• 30
    Jan

Chicago’s Randolph Street Market offers a Warm Reception despite Winter’s Chill

Just a day before I was to fly out to the January Wonderful Winter Market at the Randolph Street Market for WorthPoint, I got a delightful call from WorthPoint’s Christina Kapusta, who was organizing my flight and accommodations. The dilemma was the weather and whether I should go to the Chicago show. The polar vortex […]

Read More
  • 7
    Jan

Q & A with Harry Rinker: Silver-Plated Furness Bermuda Shaker

QUESTION: I have a silver-plated salt or pepper shaker from the Furness Bermuda line. It measures approximately 3 1/2 inch high. The bottom is marked “Triple deposit, Mappin & Webb, Prince’s Plate, London & Sheffield C60/28.” The hallmark is an “m” inside a shield. What is its value? – K.J., Bozeman, Mont. ANSWER: In 1874, […]

Read More
  • 7
    Oct

Chinese Export Silver Candlesticks are Lustrous Beacons of Excellence

中國出口銀器: 明亮的卓越之燈塔 Chinese Export Silver is without doubt the most mysterious silver category the world ever saw. Only now, more than 70 years after it faded into obscurity, are we beginning to understand some of the many enigmas; it’s the stuff of movies! As a silver category, Chinese Export Silver produced copious quantities of individual […]

Read More
  • 8
    Jul

Q & A with Harry Rinker: Joe Namath Football Passer Toy

QUESTION: I recently rediscovered my Joe Namath Passer, a plastic toy standing approximately two feet tall and which could “pass” a plastic football across the room. I am having trouble finding information about the toy and its value. Can you help? – J, Janesville, Wis. ANSWER: Your Joe Namath Football Passer, which stands 23 inches […]

Read More
  • 10
    Aug

Unloved Antiques: Silver-Plated Souvenir Spoons

The next item in this series about unloved antiques is mid-20th century silver-plated souvenir spoons. Most owners of these collections think they are quite valuable, often under the impression they are all made of Sterling silver. Most everyone has at least a couple, received as a gift from a traveling relation from some exotic locations […]

Read More
  • 13
    Jun

Unloved Antiques: 1847 Rogers Brothers Flatware

The sixth item in this series of Unloved Antiques is early 20th century flatware; the 1847 Rogers flatware sets in particular. Such sets were often referred to as “Grandma’s Sterling,” ¹ received as wedding or anniversary gifts after the turn of the 19th century and passed down from mother to daughter to granddaughter. These sets […]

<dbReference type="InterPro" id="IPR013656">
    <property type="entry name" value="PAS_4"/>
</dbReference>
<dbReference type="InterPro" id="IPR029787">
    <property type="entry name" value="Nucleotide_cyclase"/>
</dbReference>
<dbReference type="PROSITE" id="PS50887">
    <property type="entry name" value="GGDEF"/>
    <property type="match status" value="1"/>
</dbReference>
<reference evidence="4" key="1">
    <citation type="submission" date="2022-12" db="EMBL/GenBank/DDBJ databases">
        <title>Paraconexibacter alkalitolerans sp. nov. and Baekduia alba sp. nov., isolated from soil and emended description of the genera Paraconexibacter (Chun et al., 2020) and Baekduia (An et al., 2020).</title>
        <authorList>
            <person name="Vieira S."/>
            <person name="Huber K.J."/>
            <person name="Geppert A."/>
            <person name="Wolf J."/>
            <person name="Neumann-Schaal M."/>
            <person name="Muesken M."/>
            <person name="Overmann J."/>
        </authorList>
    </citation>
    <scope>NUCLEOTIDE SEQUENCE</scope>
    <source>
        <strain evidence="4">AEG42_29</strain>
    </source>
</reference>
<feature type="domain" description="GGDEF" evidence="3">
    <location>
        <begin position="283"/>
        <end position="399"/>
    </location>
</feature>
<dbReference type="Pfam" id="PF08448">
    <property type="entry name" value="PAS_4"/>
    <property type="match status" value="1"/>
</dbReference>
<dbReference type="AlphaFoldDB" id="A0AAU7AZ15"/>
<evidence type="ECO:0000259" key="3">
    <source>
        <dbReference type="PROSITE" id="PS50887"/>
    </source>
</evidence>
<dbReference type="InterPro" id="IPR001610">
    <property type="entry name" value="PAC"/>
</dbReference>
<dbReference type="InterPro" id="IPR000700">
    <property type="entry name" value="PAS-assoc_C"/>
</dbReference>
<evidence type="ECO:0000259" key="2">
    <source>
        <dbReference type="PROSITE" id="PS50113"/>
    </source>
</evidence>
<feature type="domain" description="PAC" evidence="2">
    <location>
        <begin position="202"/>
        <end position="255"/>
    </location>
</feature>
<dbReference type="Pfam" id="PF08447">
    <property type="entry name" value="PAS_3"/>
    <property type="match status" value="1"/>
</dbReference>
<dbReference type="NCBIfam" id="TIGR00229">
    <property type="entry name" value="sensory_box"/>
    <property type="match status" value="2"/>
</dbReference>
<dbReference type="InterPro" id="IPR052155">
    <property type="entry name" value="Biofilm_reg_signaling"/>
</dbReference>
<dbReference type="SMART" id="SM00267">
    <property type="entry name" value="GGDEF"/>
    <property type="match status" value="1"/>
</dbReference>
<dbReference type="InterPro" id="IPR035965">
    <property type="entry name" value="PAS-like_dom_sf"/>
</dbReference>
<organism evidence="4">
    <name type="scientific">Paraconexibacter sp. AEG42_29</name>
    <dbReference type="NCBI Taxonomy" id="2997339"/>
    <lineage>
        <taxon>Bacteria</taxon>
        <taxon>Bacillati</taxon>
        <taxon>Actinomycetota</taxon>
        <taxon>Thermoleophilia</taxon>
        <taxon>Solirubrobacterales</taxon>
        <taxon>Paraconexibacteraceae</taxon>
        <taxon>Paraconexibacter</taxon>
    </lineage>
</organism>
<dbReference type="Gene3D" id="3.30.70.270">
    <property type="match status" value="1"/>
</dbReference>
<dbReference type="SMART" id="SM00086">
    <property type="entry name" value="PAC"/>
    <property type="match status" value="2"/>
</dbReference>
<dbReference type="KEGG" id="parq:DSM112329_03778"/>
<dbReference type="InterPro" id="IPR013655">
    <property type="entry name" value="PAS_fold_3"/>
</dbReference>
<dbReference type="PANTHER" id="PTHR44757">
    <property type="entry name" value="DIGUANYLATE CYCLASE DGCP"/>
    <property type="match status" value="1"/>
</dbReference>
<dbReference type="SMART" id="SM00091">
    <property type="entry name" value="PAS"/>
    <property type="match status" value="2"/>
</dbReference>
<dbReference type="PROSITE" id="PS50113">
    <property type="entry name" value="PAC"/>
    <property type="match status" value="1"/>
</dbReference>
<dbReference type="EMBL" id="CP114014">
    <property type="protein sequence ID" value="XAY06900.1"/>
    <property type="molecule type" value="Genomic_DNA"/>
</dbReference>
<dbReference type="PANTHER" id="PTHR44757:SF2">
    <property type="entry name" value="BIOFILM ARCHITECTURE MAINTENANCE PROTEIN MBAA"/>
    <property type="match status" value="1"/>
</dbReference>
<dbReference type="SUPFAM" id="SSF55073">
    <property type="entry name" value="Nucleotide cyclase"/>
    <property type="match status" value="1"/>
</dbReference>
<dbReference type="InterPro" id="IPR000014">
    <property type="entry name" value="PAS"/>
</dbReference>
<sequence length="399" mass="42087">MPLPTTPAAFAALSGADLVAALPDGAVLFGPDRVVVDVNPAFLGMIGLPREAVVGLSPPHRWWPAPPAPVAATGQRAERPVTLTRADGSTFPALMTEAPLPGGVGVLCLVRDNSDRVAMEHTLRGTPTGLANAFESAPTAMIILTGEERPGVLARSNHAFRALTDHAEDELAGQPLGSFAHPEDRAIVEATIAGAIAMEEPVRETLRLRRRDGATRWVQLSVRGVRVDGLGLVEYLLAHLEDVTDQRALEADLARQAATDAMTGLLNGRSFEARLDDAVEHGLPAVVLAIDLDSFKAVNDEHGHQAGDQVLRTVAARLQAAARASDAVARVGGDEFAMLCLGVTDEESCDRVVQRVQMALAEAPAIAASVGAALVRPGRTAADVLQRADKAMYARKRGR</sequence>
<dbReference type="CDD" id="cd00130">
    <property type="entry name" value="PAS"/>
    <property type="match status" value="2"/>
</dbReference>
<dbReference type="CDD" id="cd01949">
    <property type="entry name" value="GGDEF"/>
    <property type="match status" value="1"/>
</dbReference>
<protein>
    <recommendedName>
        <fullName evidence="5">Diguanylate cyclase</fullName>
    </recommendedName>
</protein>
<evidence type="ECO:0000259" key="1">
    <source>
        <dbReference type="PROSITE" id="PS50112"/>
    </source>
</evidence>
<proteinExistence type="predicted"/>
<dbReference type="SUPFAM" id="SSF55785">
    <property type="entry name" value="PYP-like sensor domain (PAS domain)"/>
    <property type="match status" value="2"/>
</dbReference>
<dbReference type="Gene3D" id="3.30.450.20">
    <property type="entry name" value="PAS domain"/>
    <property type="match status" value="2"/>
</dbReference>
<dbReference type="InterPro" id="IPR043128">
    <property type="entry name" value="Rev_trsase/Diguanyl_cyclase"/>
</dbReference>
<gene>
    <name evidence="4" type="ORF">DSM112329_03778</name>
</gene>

Read More
  • 31
    May

Unloved Antiques: ‘Bronze’ Flatware

The fifth item in this series of “Unloved Antiques” is Thai “bronze” flatware. While it’s often listed for sale online as “gold plated” or “solid bronze,” it’s most likely based on a nickel/bronze alloy first created and marketed as “Duragold” by Swedish Metallurgist Carl Molin, circa 1914¹. It’s not known if the Thai flat ware […]

Read More
  • 14
    Jul

Sheffield and Silver Plate: What to Look For

The social background for the discovery of the methods of plating on copper used in the Sheffield process is quite interesting. It was a time of rising expectations for an emerging merchant class distinct for the upper class in England. These newly wealthy families wished to live with silver luxuries befitting their new status. Unfortunately […]

Read More
  • 13
    Feb

Pseudo Silver Hallmarks and What They Really Mean

One thing that confuses novice collectors more than anything else is “silverware,” a term that one would think implied the item was indeed constructed of silver, but since the 1840’s, that hasn’t been the case. Until silver electroplating was perfected and patented by Henry and George Richard Elkington in 1840, most silverware was exactly that, […]

Read More
  • 1
    Oct

Sterling & Silver-Plated Antiques

In general, the term Sterling Silver is meant to distinguish items that are composed of mostly solid silver as opposed to Silver-Plated that have only a thin surface layer of silver. However, there are several other distinctions, some using terms that can be confusing and often lead to a misunderstanding of an item’s composition and hence its value.

Read More